News from the BPA

British Ports Association Showcases 2021 Smart-Port Stories

A new paper highlights five smart port technologies changing the way UK ports operate for the better.

The paper is published by the British Ports Association in collaboration with Royal HaskoningDHV and the Connected Places Catapult. It is part of the BPA’s ‘Port Futures’ thought leadership programme.

The paper summarises five examples from ports that have been explored in 2021, including a constantly learning digital twin, remote infrastructure and asset monitoring, and upstreaming of border administration.

The paper can be found here and short summaries and longer briefings on each case can be found below.

The BPA is exploring how new technology use cases can be better shared across the industry in 2022.

Shoreham Port’s remote asset monitoring: Port assets are difficult to inspect and monitor over their long design lives yet are critical to port safety and resilience of operation. This use case examines how regular automated inspections, with standardised data output can lead to actionable insights for port asset maintenance. This helps increase port resilience. Find out more here.
Port of London: The River Thames is a critical artery for leisure and freight traffic, with depth and air draft limitations impacted by weather, tide, extraction and flood defences; understanding future behaviour is vital to planners and operators to ensure service resilience is maintained. This project considered the potential value of a reliable and self-learning river level prediction tool for operational decisions, absorbing all the river influence data, and then extrapolated into a climate scenario simulation model – a constantly learning digital twin.
Milford Haven: Like most ports, the Port of Milford Haven maintains remote aids to navigation such as beacons and buoys. These are important tools in ensuring the ensuring safe transit for vessels and need monitoring and maintenance. Capturing information from operationally critical, but remote, marine assets in a harsh environment is difficult but this project explored future options for integrated data sources from reliable mobile sensing, interpreted by historical learning, for guided decision-making by port operators.
Shore Power at the Port of Tyne: Ports have an important role to play in the decarbonisation agenda, with vessels generating a large proportion of port emissions, yet there are still significant barriers to implementation of shore power in the UK. Shore Power requires support to create a viable business case and propagate adoption across the port sector. The Port of Tyne is exploring how this could support emission reduction at a new terminal supporting the offshore renewable energy sector.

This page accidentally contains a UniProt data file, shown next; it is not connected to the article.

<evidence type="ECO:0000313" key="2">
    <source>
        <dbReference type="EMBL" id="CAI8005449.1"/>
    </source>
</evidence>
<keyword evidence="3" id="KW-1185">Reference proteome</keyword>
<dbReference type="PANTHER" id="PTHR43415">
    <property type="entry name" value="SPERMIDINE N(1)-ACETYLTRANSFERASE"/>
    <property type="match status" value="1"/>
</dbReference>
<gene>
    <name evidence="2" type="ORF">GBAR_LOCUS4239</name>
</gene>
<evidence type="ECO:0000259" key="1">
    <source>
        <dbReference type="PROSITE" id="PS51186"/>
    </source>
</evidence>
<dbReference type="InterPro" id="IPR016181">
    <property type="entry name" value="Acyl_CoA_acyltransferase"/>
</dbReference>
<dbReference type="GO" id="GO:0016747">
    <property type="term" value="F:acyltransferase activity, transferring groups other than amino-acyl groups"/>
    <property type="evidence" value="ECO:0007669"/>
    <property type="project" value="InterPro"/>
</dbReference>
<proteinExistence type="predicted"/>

Portsmouth: With growing cross-Channel freight volumes and new UK and EU border control regulations, the administration of freight has new complexity that may increase pressure on limited land within port cities.  Use of upstream technology to check and direct freight vehicles approaching the port can automate some on-port administration to reduce queuing, delays and air quality impact for the city. Read more about this work here.

The whole concept of ‘smart ports’ can be a bit confusing to some, but these use cases highlight how new and existing technology can be put to use in innovative ways to increase port resilience and efficiency.

We are constantly looking for new ways to share stories like these and are exploring how we can better collect these sorts of interesting use cases in the new year.

Mark Simmonds, Director of Policy at the British Ports Association

“For us it’s not the technology that comes first. It’s about understanding the unique challenges that each port faces. Once you understand the challenge within the local context, then you can consider how technologies and parallel business change can be combined to support the port in overcoming them.

The last year has illustrated how agile the UK ports sector can be in the face of multiple intersecting challenges but there is still plenty of scope to make our ports even more efficient, sustainable, and resilient with appropriate use of technology, which we aim to illustrate through these use cases and projects.”

Sarah Barcroft, Port Technology & Operations Consultant, Water & Maritime at Royal HaskoningDHV